Purple Martin Roost Rings on Radar

Going to your local premigratory roosts are a great way to herald the end of summer. The spectacular swarms of purple martins, descending in on trees, weighing down their branches like a heavy burden as countless more rain down to jockey for a spot  for the night. It is an awe inspiring sight not easily forgotten.

What happens to all those birds in the morning though? Not many people hang around or get up early enough to watch the birds ascend to the sky come sunrise.¬† The National Weather Service and their Doppler Radars have documented this phenomenon for years since bird movements were discovered on radar back in the 1940’s. On the radar image here, you can see the red arrows pointing to these radar rings (also called doughnuts) formed by the mass of birds flying out and away from the roosting sites. According to the Purple Martin Conservation Association and their Project Martin Roost, more than 300 possible roosts occur in Eastern North America. The largest known roost, at Lake Murray in South Carolina has over 700,000 birds.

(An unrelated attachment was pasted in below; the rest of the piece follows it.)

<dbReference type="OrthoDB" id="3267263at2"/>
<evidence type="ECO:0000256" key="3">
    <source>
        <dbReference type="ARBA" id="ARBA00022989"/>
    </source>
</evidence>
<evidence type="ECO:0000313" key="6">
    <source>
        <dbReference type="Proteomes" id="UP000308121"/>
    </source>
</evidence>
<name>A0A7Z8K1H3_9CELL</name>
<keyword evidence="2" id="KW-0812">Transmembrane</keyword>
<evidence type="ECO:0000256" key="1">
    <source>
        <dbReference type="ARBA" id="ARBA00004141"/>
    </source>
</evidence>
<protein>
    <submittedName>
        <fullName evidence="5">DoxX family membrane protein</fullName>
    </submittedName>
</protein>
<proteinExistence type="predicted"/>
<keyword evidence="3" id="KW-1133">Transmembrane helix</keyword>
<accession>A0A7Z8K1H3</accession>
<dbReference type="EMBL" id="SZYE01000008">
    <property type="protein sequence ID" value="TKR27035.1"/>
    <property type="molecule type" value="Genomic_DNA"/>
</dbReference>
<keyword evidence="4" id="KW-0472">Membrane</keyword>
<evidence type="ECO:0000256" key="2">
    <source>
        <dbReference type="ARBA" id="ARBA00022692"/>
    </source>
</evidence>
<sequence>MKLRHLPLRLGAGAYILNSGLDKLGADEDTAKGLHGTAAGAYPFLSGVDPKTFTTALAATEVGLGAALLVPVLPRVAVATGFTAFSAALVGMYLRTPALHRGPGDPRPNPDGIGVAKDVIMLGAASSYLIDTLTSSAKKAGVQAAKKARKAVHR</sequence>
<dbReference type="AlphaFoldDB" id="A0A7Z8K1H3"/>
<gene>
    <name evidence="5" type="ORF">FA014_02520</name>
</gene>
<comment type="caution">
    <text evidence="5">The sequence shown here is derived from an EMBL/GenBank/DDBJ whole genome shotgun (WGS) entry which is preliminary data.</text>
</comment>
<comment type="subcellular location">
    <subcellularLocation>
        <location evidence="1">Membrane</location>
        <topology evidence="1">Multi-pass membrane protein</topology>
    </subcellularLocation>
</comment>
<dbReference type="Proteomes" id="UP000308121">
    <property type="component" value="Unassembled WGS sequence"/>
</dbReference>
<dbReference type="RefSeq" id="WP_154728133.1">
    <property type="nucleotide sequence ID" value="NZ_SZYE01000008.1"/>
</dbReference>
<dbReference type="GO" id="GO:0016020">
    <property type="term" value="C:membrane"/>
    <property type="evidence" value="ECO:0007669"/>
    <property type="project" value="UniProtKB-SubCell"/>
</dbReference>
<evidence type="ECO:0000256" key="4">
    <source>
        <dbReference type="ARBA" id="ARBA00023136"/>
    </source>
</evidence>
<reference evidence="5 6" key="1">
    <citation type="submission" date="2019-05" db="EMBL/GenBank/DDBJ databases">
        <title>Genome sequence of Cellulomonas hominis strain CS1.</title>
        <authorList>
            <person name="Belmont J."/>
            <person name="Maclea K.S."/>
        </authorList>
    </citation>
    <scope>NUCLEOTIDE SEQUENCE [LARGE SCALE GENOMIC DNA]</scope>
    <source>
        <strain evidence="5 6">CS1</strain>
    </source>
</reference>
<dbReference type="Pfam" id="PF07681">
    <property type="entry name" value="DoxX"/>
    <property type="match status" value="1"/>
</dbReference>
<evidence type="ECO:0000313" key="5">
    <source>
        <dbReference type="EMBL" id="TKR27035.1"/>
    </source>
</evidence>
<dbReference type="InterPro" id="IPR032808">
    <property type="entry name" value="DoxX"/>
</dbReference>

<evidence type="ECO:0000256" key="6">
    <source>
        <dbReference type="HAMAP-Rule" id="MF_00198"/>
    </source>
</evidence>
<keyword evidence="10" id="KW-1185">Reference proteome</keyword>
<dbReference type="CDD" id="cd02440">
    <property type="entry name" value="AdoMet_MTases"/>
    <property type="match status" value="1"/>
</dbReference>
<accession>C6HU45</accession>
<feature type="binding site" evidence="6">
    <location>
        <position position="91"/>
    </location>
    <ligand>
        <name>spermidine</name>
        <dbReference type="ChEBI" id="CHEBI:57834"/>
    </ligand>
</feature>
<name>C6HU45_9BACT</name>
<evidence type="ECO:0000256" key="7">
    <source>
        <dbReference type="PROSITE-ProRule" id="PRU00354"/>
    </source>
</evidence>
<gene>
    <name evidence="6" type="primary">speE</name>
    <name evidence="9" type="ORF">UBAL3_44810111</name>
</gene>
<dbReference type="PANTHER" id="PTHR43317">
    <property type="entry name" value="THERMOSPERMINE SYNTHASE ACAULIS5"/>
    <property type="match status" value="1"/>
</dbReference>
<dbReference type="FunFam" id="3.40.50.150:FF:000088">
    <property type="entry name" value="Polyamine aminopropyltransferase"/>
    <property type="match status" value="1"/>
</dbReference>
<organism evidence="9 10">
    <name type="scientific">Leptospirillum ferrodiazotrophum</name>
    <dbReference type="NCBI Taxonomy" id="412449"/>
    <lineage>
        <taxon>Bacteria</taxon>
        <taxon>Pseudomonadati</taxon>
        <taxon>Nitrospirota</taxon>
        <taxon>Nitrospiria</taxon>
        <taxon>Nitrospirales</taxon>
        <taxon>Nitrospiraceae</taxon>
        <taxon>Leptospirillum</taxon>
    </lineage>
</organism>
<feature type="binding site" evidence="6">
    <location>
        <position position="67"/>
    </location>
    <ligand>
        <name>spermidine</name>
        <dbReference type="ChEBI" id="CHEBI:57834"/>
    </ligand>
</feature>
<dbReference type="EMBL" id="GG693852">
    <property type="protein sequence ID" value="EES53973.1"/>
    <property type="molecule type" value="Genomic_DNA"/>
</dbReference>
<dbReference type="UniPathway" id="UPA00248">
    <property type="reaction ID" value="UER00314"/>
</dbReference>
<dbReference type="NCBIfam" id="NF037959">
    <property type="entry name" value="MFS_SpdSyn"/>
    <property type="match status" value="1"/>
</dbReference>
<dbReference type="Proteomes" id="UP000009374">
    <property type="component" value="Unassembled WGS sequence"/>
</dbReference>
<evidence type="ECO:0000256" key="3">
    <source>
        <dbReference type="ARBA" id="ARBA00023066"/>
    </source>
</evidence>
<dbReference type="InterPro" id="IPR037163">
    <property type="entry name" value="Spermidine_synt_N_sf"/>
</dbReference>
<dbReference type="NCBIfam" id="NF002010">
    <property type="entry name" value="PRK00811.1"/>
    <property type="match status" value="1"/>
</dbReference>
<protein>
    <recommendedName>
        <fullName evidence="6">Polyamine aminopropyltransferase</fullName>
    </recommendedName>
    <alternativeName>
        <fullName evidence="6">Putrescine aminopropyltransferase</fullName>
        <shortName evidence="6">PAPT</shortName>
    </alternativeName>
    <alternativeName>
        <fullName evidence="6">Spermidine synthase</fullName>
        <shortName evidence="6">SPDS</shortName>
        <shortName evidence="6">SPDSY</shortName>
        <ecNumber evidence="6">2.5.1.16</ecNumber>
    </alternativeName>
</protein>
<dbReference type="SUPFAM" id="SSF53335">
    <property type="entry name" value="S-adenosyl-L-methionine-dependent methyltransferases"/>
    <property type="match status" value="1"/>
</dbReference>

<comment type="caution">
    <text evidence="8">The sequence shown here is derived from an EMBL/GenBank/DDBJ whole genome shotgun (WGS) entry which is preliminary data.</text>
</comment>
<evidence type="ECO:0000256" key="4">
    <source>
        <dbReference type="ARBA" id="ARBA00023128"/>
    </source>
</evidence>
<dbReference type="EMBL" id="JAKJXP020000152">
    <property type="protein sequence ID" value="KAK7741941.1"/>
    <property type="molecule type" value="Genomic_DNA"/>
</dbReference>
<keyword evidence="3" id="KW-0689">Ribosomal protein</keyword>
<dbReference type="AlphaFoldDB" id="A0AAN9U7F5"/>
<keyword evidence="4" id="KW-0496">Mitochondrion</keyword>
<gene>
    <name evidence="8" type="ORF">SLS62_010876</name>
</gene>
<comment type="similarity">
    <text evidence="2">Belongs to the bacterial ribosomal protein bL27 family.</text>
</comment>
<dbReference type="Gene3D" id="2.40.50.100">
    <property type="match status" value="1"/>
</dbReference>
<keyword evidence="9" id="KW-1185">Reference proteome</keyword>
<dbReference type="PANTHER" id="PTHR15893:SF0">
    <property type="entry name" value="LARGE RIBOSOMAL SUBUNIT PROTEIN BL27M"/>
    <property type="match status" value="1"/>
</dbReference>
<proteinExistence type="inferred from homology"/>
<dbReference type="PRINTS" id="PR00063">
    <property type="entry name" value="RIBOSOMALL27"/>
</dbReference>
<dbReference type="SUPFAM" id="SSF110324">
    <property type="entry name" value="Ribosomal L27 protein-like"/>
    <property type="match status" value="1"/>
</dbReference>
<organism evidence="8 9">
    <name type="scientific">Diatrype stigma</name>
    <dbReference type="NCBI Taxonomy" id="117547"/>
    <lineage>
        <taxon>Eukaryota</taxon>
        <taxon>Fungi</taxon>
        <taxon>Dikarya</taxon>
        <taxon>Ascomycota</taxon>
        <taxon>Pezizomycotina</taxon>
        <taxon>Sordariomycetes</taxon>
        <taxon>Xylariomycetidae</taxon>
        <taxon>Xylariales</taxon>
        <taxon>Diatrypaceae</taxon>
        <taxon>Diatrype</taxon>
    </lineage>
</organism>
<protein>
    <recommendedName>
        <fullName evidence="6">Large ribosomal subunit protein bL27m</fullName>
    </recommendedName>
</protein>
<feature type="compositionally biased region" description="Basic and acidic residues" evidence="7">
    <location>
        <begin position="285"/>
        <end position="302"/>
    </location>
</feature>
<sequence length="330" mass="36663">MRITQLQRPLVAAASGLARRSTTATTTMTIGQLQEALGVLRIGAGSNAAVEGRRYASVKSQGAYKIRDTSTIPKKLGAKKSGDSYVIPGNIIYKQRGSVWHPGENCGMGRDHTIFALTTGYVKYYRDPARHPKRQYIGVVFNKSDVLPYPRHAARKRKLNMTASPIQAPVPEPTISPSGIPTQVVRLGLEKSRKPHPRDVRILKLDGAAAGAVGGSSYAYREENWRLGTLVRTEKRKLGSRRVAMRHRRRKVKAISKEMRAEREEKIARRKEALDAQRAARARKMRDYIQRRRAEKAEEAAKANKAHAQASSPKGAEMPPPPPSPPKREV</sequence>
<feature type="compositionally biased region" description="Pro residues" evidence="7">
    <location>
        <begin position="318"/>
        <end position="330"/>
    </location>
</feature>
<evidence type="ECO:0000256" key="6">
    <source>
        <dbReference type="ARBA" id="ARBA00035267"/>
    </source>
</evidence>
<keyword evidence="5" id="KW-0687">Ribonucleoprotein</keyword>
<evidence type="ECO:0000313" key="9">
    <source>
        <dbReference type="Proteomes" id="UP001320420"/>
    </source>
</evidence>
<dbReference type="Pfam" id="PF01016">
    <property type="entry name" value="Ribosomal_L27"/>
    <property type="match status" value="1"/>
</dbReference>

Kevin R. Russell and Sidney A. Gauthreaux, jr. did a wonderful study titled, Use of Weather Radar to Characterize Movements of Roosting Purple Martins, (back in 1998) that is an interesting read. You can also read what the National Weather Service has to say about it with their article titled Roosting Birds Detected on NWS Doppler Radar.

If you know of a roost consider visiting one before the martins are gone. You won’t regret it. If you can’t get to one you can always watch our video we took in 2009 of a local roost in Davie Florida here.

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